A tiki mask is a really fun design to draw, and one that you can vary in a million different ways. If you need some inspiration, there are literally hundreds if not thousands different ones out there. Just do a quick Google search, or look somewhere like Pinterest, and you’ll find a plethora of drawings or pictures to draw inspiration from. Often times the actual mask is accompanied by a selection of leaves, flowers, flames, spears etc. All depending on how dramatic and colourful you want to get, I suppose… 😉
In this case, I decided to go with quite a basic design, cause I like the clean black lines. I might decide to do a different version later on, with some more embellishments, but for now, here’s the basic version.
Some Steps From the Process
As you might know, I sometimes do like to include a couple of the steps towards the actual finished piece. I do this for a couple of reasons. First of all cause I, myself, am always curious about the process behind things, but also, because I have the (perhaps foolish) notion, that it might actually be helpful to somebody.
I remember when I was starting out, that I would often look at these pieces of art that I liked, and I’d be kind of baffled and overwhelmed by the finished result, which is often all you get to see. So for me it was a great help (and still is) to see other artist’s rough sketches and ideas. This way, I can get a glimpse of what a messy process it usually is to create something, whether that something be a picture, a sculpture, a piece of music, a quilt or a dish in the kitchen… Creativity comes in MANY different forms, and all of them start out as a basic idea, and go through any number of steps before emerging as the final creation.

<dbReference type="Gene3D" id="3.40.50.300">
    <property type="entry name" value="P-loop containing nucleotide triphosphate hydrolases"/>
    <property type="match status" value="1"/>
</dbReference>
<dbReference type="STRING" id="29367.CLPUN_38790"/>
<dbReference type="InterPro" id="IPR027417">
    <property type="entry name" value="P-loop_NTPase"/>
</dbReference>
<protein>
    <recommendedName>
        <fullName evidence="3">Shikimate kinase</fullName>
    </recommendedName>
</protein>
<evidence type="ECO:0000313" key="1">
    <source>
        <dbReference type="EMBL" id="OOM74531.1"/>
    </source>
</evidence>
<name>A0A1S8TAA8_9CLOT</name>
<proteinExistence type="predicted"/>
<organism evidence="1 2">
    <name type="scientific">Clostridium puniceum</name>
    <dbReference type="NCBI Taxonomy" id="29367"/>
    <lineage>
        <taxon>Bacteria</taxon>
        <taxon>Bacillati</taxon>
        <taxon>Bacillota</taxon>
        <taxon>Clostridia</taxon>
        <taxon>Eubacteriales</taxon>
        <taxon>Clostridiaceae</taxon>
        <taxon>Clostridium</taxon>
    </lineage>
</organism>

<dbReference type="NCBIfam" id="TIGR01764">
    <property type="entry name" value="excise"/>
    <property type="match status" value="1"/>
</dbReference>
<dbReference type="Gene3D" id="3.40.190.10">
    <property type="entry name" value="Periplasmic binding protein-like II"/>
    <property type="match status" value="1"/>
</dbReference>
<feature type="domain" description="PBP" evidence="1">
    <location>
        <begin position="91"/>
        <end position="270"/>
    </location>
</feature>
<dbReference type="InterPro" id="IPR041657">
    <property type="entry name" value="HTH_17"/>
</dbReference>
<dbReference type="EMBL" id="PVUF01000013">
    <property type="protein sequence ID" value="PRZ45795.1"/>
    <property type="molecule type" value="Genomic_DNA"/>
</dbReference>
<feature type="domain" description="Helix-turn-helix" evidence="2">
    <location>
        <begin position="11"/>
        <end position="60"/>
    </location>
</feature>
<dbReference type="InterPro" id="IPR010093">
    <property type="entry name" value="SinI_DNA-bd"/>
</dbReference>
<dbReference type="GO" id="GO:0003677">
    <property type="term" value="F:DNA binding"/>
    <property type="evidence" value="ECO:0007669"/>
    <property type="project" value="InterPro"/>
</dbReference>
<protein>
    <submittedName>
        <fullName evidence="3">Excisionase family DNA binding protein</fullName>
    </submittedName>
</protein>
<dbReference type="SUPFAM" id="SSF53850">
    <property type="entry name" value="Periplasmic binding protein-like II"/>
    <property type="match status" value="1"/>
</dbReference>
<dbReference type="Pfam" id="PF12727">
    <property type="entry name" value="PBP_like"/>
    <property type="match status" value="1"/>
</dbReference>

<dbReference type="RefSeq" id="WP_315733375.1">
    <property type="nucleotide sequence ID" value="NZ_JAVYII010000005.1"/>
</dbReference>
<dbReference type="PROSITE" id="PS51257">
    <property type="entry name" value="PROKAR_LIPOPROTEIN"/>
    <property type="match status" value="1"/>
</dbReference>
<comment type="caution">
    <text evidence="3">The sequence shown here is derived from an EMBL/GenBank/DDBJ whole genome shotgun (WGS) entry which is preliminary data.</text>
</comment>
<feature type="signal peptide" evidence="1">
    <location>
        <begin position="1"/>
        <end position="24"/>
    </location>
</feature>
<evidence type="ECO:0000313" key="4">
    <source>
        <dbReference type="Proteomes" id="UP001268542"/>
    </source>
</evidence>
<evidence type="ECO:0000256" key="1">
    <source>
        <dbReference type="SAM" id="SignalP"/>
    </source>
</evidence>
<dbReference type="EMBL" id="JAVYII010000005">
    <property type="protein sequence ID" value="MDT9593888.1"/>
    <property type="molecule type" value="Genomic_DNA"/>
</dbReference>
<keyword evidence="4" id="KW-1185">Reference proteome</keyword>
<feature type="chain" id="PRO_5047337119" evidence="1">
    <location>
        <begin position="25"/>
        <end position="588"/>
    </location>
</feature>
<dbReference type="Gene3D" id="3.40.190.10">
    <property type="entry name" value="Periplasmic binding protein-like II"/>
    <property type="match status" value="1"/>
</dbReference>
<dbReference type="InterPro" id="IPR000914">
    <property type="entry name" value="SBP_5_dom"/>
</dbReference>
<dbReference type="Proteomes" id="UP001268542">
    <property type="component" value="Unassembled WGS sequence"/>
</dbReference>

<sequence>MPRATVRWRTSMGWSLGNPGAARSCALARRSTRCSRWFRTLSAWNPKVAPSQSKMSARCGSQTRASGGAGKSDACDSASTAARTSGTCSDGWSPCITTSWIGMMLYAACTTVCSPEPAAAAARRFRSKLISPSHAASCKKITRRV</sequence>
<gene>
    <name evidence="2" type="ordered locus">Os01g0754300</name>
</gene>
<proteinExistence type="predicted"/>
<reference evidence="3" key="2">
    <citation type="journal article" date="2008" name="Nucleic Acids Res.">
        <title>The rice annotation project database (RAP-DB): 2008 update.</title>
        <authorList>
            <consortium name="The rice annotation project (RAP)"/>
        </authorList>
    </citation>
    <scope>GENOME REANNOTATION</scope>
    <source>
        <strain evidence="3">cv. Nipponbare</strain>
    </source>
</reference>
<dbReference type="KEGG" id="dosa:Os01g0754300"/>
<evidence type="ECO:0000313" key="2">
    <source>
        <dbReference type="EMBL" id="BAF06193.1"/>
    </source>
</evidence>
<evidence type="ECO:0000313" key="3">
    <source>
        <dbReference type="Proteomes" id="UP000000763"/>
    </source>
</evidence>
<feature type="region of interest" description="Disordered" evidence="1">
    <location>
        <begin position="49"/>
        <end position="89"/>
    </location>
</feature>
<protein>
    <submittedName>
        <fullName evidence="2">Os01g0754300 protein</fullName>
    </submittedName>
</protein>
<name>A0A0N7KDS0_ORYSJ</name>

Now keep in mind, that this is not a lesson. If it was, there’d be a lot more pictures, and explanations. This is just a tiny glimpse into my process in creating this piece.
I started out, as I usually do, with a pencil sketch. Now at this point, I’ve already worked on it for a while, and have done a lot of erasing and adjusting, but you can probably tell, that it started out, as a basic, although somewhat skewed, box, and then I just gradually added the details from there.
From here on, it’s all about going over all the lines I want to keep with a fineliner. Then erasing all the pencil, and finally Thickening up the outside lines, and adding the shading.
And then I’m left with the finished result, as you see it here.
As I mentioned, this is not a lesson. But I still hope you got something out of it. If nothing else, just a reminder, that nothing comes out finished…
So until next time, keep drawing, keep learning, and remember that drawing is skill – Let’s learn it!